Facebook, TikTok and Microsoft are cracking down on Kremlin-backed media RT and Sputnik following the European Union’s ban on Russian state media.

“We have received requests from a number of governments and the EU to take further action regarding Russian state-controlled media. Given the exceptional nature of the current situation, we will restrict access to RT and Sputnik across the EU at the moment,” said Nick Clegg, vice president of global affairs at Meta, Facebook’s parent company.

A TikTok spokesperson told NPR that it is also blocking the two outlets in the EU. These measures mean that people using social media apps in EU countries will not be able to access pages or content published by RT and Sputnik.

microsoft monday noted it would remove RT’s news apps from its smartphone app store, show no RT or Sputnik content on its Microsoft Start and MSN.com newsfeed, and push the sites down in search results. Bing search.

On Sunday, EU President Ursula von der Leyen announced a ban on the two outlets, which she described as “the Kremlin’s media machine”.

“The state-owned Russia Today and Sputnik, along with their affiliates, will no longer be able to spread their lies to justify Putin’s war,” she added. tweeted.

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Russian media has become a flashpoint for social media platforms, which are under pressure to curb Russian propaganda and disinformation about the war in Ukraine.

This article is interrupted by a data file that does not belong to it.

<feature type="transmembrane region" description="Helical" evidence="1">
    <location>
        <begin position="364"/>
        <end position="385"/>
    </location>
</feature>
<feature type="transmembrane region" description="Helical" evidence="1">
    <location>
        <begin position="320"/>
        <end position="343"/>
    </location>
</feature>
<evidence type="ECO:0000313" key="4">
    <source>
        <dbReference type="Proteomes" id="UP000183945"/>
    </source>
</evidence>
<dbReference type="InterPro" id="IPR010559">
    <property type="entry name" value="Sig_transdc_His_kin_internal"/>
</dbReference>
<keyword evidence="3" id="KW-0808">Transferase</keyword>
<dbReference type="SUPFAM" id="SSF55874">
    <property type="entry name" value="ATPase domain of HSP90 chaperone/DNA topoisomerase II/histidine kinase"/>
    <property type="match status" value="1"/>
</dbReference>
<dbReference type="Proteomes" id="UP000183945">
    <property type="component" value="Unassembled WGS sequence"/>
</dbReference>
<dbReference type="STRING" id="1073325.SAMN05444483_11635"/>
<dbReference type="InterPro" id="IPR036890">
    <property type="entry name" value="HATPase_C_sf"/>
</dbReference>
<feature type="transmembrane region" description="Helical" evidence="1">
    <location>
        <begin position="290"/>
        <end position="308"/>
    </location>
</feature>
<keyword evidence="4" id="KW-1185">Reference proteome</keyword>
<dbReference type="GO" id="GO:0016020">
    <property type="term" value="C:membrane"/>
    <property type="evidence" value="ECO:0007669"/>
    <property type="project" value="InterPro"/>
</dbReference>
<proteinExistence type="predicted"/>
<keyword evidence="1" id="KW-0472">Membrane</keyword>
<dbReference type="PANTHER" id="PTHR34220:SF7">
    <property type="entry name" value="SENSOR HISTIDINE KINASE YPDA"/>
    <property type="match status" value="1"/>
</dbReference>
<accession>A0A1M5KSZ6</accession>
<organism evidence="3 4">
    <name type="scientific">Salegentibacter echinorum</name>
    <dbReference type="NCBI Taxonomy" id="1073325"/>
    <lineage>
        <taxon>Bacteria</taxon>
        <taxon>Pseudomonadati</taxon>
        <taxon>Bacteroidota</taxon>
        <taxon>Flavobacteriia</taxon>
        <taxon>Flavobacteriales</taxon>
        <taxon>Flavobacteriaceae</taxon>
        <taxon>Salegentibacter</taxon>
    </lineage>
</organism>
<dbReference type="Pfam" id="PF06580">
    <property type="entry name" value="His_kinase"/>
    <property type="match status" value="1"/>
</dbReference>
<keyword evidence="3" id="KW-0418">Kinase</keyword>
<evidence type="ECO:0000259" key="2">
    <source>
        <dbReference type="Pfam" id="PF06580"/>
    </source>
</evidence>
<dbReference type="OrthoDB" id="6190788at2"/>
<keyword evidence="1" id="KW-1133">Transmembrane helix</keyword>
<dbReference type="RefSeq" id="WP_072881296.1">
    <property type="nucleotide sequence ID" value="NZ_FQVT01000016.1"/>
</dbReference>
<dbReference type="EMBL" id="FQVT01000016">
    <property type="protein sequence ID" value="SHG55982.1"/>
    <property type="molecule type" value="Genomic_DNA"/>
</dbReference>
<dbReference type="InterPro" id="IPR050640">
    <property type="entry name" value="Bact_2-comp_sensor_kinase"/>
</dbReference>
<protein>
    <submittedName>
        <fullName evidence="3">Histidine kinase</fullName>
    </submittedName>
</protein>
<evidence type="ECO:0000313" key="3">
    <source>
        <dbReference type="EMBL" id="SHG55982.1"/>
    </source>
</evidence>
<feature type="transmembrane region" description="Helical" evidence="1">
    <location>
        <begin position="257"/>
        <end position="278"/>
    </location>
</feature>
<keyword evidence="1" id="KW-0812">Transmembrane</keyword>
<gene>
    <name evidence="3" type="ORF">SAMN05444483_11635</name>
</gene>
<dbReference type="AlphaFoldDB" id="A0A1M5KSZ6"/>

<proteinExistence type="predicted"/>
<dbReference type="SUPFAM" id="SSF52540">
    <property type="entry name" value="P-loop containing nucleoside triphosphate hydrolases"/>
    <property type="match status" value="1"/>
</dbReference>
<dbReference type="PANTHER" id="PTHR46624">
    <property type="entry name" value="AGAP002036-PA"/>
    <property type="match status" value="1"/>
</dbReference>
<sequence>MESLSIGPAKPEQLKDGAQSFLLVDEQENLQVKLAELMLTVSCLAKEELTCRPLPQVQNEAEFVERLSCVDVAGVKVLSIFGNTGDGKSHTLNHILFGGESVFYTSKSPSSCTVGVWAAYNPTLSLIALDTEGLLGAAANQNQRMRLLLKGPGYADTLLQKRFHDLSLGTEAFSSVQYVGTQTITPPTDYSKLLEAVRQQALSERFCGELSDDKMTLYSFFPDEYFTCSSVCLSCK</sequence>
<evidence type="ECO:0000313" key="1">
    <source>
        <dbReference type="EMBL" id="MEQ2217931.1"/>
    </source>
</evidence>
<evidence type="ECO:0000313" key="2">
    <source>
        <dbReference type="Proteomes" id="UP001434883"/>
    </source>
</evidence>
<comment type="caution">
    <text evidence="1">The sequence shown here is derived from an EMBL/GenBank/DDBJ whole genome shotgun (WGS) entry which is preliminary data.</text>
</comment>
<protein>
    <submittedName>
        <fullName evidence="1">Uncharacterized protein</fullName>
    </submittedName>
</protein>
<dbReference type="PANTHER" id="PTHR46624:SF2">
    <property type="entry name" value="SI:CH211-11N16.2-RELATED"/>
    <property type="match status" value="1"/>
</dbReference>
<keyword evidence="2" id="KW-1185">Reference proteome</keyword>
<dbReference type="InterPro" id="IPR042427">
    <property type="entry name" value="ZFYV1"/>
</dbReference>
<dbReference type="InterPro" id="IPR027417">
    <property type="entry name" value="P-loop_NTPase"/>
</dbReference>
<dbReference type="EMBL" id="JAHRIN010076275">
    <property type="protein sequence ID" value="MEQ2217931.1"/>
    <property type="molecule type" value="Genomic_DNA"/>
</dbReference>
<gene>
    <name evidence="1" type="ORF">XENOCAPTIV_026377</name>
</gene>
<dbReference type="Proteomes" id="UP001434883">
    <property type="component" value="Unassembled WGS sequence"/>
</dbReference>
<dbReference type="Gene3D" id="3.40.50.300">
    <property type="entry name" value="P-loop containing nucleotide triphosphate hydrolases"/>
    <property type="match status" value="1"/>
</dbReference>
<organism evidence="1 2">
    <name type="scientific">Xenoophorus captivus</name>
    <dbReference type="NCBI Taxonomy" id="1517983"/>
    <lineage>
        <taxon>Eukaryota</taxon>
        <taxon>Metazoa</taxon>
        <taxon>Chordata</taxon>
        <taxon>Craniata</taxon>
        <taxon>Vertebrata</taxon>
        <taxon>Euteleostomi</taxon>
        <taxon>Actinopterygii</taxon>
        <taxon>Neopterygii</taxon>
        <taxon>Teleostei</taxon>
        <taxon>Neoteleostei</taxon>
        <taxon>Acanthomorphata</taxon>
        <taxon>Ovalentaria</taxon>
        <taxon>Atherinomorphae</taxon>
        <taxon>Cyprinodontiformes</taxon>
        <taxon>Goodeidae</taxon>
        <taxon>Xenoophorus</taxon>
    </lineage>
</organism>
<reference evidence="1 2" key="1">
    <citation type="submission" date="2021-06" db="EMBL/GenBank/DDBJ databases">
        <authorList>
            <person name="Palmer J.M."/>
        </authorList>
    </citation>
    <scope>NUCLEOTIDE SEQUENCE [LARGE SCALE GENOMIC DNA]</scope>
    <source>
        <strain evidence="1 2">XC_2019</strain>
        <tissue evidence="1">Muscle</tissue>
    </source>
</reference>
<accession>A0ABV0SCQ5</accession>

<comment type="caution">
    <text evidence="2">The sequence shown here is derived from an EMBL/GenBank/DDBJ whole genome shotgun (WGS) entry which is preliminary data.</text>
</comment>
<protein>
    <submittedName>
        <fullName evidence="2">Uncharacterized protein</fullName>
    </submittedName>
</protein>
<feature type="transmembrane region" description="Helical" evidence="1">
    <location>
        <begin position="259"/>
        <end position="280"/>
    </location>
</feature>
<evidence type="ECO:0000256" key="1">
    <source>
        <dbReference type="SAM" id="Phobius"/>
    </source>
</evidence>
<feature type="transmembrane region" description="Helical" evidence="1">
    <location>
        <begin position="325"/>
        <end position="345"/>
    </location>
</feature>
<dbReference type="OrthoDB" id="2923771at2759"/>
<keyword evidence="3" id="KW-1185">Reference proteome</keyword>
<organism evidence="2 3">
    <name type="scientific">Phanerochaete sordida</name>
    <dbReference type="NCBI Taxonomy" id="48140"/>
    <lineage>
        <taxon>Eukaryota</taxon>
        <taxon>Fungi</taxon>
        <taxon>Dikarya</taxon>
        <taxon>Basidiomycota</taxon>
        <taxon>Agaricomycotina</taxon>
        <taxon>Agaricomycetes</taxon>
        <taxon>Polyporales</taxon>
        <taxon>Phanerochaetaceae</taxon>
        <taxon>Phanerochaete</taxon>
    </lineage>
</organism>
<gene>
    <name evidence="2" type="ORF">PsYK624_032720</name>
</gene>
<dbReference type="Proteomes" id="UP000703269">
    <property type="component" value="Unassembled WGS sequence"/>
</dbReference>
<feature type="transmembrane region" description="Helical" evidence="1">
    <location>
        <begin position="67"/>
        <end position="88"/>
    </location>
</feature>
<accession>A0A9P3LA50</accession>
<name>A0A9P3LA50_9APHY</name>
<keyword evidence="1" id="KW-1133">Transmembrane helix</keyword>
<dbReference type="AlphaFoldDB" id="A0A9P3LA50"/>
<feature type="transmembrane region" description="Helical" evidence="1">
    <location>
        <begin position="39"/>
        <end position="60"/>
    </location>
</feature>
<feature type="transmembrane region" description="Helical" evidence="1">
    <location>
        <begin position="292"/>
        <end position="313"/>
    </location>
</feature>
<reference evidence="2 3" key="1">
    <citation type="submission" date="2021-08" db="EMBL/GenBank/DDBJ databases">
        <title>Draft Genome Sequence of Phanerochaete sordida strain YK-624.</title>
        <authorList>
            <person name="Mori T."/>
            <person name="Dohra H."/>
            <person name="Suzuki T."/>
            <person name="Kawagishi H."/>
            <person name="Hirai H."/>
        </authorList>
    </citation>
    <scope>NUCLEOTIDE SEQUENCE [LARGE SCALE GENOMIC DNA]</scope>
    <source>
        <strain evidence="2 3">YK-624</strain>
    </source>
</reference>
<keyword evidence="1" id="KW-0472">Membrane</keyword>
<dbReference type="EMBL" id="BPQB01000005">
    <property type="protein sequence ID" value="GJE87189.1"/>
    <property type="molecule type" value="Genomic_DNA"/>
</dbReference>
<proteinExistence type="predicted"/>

RT and Sputnik have amassed many followers on apps such as Facebook, Instagram and YouTube, where they push a pro-Kremlin agenda. RT, which has more than 7 million followers on its main Facebook page and 4.6 million subscribers to its main YouTube channel, framed the Russian invasion as a response to Ukrainian aggression and toed the line of the Kremlin calling it a “special operation”.

Google and Facebook are also blocking Russian state media in Ukraine at the request of the local government. Along with Microsoft, they also blocked state-backed outlets from using their advertising tools.

Earlier Monday, Twitter announced that it would put warning labels on tweets containing links to Russian state media articles. It also makes it less likely that people will see those tweets, like what he did with misrepresentations about the 2020 election and COVID-19.

Editor’s note: Meta pays NPR to license NPR content. Microsoft is one of NPR’s financial backers.